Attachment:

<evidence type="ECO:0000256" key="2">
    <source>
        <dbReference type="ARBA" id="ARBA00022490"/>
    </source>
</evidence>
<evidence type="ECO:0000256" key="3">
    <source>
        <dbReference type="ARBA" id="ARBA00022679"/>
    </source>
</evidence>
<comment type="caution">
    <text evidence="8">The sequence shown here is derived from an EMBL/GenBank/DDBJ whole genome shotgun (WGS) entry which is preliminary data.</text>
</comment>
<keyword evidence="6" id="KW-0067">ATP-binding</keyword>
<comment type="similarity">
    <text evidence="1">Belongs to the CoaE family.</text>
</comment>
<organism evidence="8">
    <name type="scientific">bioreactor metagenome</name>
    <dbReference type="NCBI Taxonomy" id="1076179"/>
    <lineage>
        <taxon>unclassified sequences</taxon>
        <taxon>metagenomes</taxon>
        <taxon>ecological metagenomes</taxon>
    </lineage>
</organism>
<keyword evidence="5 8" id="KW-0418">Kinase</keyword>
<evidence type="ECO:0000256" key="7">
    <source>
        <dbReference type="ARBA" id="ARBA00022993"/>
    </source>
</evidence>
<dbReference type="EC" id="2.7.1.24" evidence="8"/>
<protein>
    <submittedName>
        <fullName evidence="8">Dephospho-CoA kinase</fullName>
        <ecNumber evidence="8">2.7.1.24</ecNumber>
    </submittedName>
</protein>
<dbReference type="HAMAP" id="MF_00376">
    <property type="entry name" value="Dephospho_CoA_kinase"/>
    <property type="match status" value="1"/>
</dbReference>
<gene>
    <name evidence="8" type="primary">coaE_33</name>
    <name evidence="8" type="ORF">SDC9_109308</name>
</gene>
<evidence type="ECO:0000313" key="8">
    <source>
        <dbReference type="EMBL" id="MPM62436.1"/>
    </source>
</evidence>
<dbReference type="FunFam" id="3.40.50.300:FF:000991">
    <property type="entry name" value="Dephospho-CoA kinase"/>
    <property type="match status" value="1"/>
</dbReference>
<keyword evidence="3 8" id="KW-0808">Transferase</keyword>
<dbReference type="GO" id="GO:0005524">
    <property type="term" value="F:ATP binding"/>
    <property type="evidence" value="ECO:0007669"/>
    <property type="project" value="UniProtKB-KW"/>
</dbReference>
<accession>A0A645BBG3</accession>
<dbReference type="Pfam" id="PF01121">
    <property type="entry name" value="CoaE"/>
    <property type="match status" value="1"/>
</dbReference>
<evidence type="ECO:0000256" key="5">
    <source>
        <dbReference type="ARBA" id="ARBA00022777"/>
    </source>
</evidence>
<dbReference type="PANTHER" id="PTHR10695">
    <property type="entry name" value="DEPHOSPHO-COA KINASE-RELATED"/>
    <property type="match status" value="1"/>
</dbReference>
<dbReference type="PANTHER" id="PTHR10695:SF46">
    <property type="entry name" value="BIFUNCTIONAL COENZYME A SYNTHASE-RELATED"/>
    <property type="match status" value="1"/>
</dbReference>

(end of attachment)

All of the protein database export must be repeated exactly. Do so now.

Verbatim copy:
<evidence type="ECO:0000256" key="2">
    <source>
        <dbReference type="ARBA" id="ARBA00022490"/>
    </source>
</evidence>
<evidence type="ECO:0000256" key="3">
    <source>
        <dbReference type="ARBA" id="ARBA00022679"/>
    </source>
</evidence>
<comment type="caution">
    <text evidence="8">The sequence shown here is derived from an EMBL/GenBank/DDBJ whole genome shotgun (WGS) entry which is preliminary data.</text>
</comment>
<keyword evidence="6" id="KW-0067">ATP-binding</keyword>
<comment type="similarity">
    <text evidence="1">Belongs to the CoaE family.</text>
</comment>
<organism evidence="8">
    <name type="scientific">bioreactor metagenome</name>
    <dbReference type="NCBI Taxonomy" id="1076179"/>
    <lineage>
        <taxon>unclassified sequences</taxon>
        <taxon>metagenomes</taxon>
        <taxon>ecological metagenomes</taxon>
    </lineage>
</organism>
<keyword evidence="5 8" id="KW-0418">Kinase</keyword>
<evidence type="ECO:0000256" key="7">
    <source>
        <dbReference type="ARBA" id="ARBA00022993"/>
    </source>
</evidence>
<dbReference type="EC" id="2.7.1.24" evidence="8"/>
<protein>
    <submittedName>
        <fullName evidence="8">Dephospho-CoA kinase</fullName>
        <ecNumber evidence="8">2.7.1.24</ecNumber>
    </submittedName>
</protein>
<dbReference type="HAMAP" id="MF_00376">
    <property type="entry name" value="Dephospho_CoA_kinase"/>
    <property type="match status" value="1"/>
</dbReference>
<gene>
    <name evidence="8" type="primary">coaE_33</name>
    <name evidence="8" type="ORF">SDC9_109308</name>
</gene>
<evidence type="ECO:0000313" key="8">
    <source>
        <dbReference type="EMBL" id="MPM62436.1"/>
    </source>
</evidence>
<dbReference type="FunFam" id="3.40.50.300:FF:000991">
    <property type="entry name" value="Dephospho-CoA kinase"/>
    <property type="match status" value="1"/>
</dbReference>
<keyword evidence="3 8" id="KW-0808">Transferase</keyword>
<dbReference type="GO" id="GO:0005524">
    <property type="term" value="F:ATP binding"/>
    <property type="evidence" value="ECO:0007669"/>
    <property type="project" value="UniProtKB-KW"/>
</dbReference>
<accession>A0A645BBG3</accession>
<dbReference type="Pfam" id="PF01121">
    <property type="entry name" value="CoaE"/>
    <property type="match status" value="1"/>
</dbReference>
<evidence type="ECO:0000256" key="5">
    <source>
        <dbReference type="ARBA" id="ARBA00022777"/>
    </source>
</evidence>
<dbReference type="PANTHER" id="PTHR10695">
    <property type="entry name" value="DEPHOSPHO-COA KINASE-RELATED"/>
    <property type="match status" value="1"/>
</dbReference>
<dbReference type="PANTHER" id="PTHR10695:SF46">
    <property type="entry name" value="BIFUNCTIONAL COENZYME A SYNTHASE-RELATED"/>
    <property type="match status" value="1"/>
</dbReference>